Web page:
Clothed in shiny, shiny metal and what looks like glass, this story’s hero rides interesting shirttails. China, strapped for land, imposed a one-child policy in the year of our Lord, 1979 to clamp down on the teemingly overwhelming life in its country. Thirty years later, the same nation is amuck with clones and clones of clones. Factories upon factories birth product after product which look and smell like like they came from companies who sweated and scratched businesses together. But they are not. Our hero, the APhone, looks like an iPod touch or an iPhone, but carries Google’s Android in its loins; and strangely enough, its nomenclature is reminiscent of products from the infamous clone manufacturer, Meizu. One Child, many clones – ride the technological wave, China.[via MobileCrunch]
While Billshrink’s chart on the next page only compares costs for the three perennial rivals in the USA, the numbers — particularly the large, foreboding 4-digit numbers at the bottom — shed some light on an oppressive situation: total expenditures for the current crop of much-hyped smart-phones. Smart-phones aren’t cheap, and their contracts cost more than a yearly bus-pass, a decent road bike, and most people’s computers.
ChiFFaN already noted that the iPhone in particular, is a PC killer. It does email, internet, music, telephony – there isn’t much that the device can’t do – within the reasonable limits of its size and processing power. But where it really excels is in in replacing a multitude of devices, many of which are power hungry. In the past, Apple have taken flack from certain green organisations for less than stellar green-figures, but that doesn’t mean the California company are not trying; in fact, they may be ahead in a game which often values horn-blowing rather than true revolution.
Yesterday, 30 July evidently was D-Day for what could be the biggest security risk yet seen n Apple’s iPhone. The vulnerability was discovered by Charlie Miller and Collin Mulliner (恐ろしい), who advise that any user who finds an SMS message which contains a sole square character should immediately turn their phone off. Apple have yet to patch this vulnerability which could allow, “someone [to] pretty quickly take over every iPhone in the world”.
Laugh if you will – the creator of the NOMAD hasn’t been competitive in the marketplace in the last handful of years, but this year may mark a turnaround for the beleaguered company. The Zii EGG represents the first significant engineering push which Creative have taken since their glory days around the turn of the millenium. On paper, the new player is an iPod touch killer, however, unlike other iPod touch killers, Creative haven’t betted the farm on hardware alone.
Their platform is based on Google’s Android – a platform which is destined to give the iDevice a run for its money. Creative cannot write software, standing on Google’s back, they may be be given a second chance at influencing the portable market.
If this rumour can be believed, it is another cemented piece of evidence that the new iPod touch will receive a camera. This time, the evidence comes from pictures of what is purported to be new iPod cases from China. The pictures come from several case manufacturers.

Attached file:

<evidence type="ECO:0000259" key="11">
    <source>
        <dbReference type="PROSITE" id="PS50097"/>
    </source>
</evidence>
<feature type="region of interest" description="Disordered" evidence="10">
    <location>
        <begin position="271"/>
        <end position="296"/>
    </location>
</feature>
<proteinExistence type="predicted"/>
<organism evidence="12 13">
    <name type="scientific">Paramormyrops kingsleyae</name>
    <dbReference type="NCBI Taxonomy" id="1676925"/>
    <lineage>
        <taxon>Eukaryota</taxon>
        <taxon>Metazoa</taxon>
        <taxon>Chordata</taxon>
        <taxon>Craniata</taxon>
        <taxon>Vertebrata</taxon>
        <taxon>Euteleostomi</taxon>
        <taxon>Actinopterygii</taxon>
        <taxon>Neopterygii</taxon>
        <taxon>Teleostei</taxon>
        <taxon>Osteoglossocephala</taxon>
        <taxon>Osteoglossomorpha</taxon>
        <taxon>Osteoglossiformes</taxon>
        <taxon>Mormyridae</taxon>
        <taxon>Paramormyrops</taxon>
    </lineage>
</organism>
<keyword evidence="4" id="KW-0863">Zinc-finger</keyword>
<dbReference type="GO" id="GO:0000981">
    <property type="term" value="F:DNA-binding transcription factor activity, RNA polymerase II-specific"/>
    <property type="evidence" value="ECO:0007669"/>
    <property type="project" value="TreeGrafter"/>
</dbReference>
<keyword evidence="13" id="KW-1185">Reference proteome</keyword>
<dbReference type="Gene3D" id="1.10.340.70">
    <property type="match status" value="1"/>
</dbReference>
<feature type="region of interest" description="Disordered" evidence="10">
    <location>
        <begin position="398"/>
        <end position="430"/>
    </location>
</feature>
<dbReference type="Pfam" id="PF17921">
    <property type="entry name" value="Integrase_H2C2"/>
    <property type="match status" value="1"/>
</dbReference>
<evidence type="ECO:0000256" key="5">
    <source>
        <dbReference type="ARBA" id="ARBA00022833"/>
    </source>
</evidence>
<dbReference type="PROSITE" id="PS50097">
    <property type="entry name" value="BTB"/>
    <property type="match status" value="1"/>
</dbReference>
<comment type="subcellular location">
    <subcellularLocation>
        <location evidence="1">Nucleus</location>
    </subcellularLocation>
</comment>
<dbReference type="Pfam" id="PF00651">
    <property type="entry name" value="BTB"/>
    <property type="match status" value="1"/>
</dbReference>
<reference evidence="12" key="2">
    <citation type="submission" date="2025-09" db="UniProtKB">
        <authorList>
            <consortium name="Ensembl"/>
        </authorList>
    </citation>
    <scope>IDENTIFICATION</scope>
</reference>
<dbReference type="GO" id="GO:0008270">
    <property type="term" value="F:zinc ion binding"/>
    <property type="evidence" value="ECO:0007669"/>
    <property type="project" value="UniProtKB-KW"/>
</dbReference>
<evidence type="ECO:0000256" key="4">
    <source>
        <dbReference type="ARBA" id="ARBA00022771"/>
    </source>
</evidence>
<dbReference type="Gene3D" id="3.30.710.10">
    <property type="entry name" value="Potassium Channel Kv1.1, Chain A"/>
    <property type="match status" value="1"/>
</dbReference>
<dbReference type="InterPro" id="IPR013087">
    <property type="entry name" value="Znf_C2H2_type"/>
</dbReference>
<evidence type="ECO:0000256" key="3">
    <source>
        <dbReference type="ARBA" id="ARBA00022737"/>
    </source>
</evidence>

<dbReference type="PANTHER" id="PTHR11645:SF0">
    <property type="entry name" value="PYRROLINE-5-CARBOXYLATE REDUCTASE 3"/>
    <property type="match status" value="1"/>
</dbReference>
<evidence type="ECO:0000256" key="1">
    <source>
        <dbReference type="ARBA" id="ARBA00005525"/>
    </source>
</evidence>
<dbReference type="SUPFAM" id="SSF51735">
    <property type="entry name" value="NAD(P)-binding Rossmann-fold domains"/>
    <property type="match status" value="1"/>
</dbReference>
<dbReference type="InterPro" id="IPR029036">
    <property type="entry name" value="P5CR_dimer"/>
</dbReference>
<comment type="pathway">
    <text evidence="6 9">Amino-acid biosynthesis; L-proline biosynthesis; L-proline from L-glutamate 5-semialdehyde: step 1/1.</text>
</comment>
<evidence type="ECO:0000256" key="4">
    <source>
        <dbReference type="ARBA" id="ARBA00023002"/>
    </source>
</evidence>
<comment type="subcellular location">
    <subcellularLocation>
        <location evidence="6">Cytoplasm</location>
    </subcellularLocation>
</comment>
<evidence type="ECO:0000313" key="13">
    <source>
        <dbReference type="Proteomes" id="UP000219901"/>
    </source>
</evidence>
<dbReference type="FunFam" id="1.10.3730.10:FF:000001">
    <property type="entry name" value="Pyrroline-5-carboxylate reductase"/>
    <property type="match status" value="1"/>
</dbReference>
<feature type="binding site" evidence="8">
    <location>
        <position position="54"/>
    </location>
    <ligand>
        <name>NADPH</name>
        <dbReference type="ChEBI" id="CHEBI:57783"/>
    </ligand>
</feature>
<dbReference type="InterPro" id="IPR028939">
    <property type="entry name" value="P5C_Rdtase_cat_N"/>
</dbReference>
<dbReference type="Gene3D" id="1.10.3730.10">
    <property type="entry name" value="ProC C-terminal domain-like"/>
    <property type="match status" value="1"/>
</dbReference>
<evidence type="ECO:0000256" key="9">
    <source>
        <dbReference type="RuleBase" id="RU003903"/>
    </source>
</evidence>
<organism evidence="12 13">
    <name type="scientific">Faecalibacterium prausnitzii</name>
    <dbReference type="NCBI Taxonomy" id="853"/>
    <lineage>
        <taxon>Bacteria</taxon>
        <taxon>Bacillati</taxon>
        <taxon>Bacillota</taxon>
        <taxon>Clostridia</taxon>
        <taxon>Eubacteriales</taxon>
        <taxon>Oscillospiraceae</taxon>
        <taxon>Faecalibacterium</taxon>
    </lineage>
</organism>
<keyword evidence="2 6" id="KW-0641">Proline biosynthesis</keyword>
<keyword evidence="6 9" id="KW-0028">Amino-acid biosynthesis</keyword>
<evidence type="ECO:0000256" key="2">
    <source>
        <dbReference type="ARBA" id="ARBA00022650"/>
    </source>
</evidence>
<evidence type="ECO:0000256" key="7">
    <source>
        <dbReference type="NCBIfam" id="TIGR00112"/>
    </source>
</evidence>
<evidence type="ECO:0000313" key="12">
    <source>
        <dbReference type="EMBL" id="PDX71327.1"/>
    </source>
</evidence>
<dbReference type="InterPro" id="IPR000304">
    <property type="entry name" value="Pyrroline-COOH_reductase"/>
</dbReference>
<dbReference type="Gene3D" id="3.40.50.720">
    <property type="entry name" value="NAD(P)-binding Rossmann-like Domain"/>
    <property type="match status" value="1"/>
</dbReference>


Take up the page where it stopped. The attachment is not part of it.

In the latest development surrounding the mysterious Apple Tablet/netbook, the unit is purported to be tied to a Verizon contract. The purveyor of this rumour is none other than Scott Moritz, the man who correctly sussed out AT&T’s subsidised iPhone pricing which would later see the handset drop to 199$ in the USA. In Canada, we know contracts; we know that a softer monetary at point-of-sale means the sting of 3 years’ worth of expensive bills. What is the good of this rumour? Basically, it is another hint that the device will house a 3G radio.
Looking a little deeper, Apple have a few charmed patents under their sleeve that may be able to less the sting of a contract.
Dime a dozen rumours are again in full swing with this bout of conjecture pointing not to a next iPhone, but the next iPod touch. Wired.com evidently have special monkeys within the business who have sussed out the innards of the next iPod touch. It is only fair too that the iPod finally gets some speculative press after surviving in in the iPhone’s shadow for far too long.
Apple’s wildly successful App Store was not the first mobile software catalogue, but it has been the most successful and with over 65 000 apps with a billion and a half sales, it is a digital steamroller. That Palm would enter the same market with the Pre was an easy forecast. As of 16 June, their SDK opened up to general development – a move that will take usher their Pre and its fanbase into the mainstream. Or will it?
It’s no secret that the iPhone 3G S has more zip and zoom compared to the 3G, but the million dollar question is HOW much faster is it? AnandTech has done their homework and pit both iPhones against the Palm Pre and Android G1 in a web page rendering test, with the 3G S coming out on top in all but 3 of the site loads. Equipped with the more powerful and efficient ARM Cortex A8 processor running at 600MHz (as opposed to 412MHz), the 3G S performed 122% faster than the 3G and 21% speedier the Palm Pre. On a site like Facbook, the 3G S smoked its competition by fully loading the page in 13.5s, whereas the 3G needed a painfully slow 31.7s and the Palm Pre 19.6s (all WiFi).
Aside from the render tests, AnandTech also found that application launch times on the 3G S improved quite a bit, ranging from an improvement of 14% while launching the web browser to 72% for the native dialer app. By the looks of it, the 3G S will have no troubles going head to head against some of the best smartphones on the market. Will the speed factor alone though be enough for you to justify a hardware upgrade? Take a look at rest of the comparative results after the jump.